Millions of people who put up with seeing annoying specks drift through their field of vision may now have a safe, high-tech solution to their problem. A study of patients who had laser treatment to vaporize these flecks and spots known as floaters, showed a very low complication rate, according to research presented today at AAO 2017, the 121st Annual Meeting of the American Academy of Ophthalmology. Additionally, most patients reported a significant improvement in their vision.
Collecting long-term safety data is vital to determine the effectiveness of lasers for floaters. To that end, Inder Paul Singh, M.D., an ophthalmologist with the Eye Centers of Racine and Kenosha in Wisconsin, shared his results with 680 patients, who collectively underwent 1,272 laser procedures for large floaters. Dr. Singh saw these patients anywhere from one to four years to check for complications. Only 10, or 0.8 percent, experienced a complication. The most common complication was an increase in intraocular pressure, which was successfully treated with an antihypertensive eyedrop.
Eye floaters are a general term describing the specks, threads, cobweb-like images, or large clouds that can occasionally drift across the line of vision. Most floaters are bits of a protein called collagen. They’re part of a gel-like substance in the back of the eye called the vitreous. As you age, the vitreous slowly shrinks and forms opacities of varying size and shape. What you see isn’t the floater itself, but the shadow it casts onto the retina. Floaters can move as your eyes shift.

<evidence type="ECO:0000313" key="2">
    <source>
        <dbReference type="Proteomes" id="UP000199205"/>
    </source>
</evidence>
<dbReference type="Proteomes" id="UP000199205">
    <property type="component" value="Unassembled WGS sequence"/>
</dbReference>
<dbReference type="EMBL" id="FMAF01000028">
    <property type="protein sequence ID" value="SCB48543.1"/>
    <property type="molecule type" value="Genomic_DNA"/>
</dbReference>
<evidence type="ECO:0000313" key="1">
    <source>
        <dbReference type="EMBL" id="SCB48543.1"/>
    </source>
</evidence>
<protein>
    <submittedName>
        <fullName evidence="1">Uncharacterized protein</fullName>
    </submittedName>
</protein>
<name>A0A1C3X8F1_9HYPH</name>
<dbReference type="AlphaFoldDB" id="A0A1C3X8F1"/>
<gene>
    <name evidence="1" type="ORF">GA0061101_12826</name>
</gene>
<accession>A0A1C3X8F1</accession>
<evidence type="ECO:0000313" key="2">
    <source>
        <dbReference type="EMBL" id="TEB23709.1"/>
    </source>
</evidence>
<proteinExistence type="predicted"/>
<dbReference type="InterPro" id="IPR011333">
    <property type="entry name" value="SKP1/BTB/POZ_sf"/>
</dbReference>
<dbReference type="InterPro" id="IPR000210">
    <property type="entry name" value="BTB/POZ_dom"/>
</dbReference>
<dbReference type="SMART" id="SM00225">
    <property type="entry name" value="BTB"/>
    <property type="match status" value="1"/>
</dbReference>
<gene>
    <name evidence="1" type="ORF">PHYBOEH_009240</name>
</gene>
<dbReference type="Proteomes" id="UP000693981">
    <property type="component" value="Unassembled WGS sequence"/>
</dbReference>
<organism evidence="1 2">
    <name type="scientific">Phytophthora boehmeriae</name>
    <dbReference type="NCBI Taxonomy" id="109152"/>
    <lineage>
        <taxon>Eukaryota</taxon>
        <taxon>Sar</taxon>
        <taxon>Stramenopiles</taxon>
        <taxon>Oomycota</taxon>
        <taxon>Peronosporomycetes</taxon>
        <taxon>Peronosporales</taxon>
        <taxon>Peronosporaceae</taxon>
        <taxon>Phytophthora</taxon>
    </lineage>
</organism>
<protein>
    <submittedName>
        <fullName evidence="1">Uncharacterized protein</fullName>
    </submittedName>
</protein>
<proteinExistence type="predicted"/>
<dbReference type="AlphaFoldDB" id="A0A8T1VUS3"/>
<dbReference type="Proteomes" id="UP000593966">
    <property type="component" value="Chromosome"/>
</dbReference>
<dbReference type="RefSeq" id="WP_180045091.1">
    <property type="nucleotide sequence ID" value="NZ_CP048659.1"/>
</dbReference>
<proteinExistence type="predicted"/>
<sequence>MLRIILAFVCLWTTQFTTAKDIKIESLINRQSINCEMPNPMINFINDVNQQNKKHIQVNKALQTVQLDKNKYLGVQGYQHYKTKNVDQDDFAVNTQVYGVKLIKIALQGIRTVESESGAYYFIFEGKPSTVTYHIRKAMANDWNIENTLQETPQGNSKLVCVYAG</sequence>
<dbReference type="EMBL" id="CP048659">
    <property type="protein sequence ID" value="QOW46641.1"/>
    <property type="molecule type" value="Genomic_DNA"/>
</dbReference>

About one-quarter of people have some vitreous changes with floaters by age 60. By age 80, the number rises to about two-thirds. People are more likely to have them if they are nearsighted or have had cataract surgery. For some, floaters are a mere annoyance, but those with large floaters experience significant interference with their vision and daily functioning. A 2013 study found that about one-third of patients say floaters interfere with their daily activities.
Using a laser to break up larger floaters into smaller pieces so they are less visually disabling dates back to the 1980s. But most physicians counseled against using lasers to treat floaters due to reports that the laser couldn’t properly visualize floaters, which could lead to inadvertent damage to the lens or retina, the light-sensitive part of the eye that is essential to sight.
As laser technology has advanced, newer generation lasers have been designed to maximize visualization of the floaters in relation to the lens and retina. Energy is delivered more efficiently to break up or even vaporize floaters. These improvements have raised the possibility that treatment of floaters could become a mainstream procedure in ophthalmology.
“The procedure and new technique is slowly growing in acceptance, and an increasing number of ophthalmologists are adopting it in Europe and the U.S.,” said Dr. Singh. “We have also founded the International Ophthalmic Floater Society, which is open to ophthalmologists worldwide. It’s aimed at studying the merits of this and other treatment options, sharing experiences and protocols, and raising awareness.”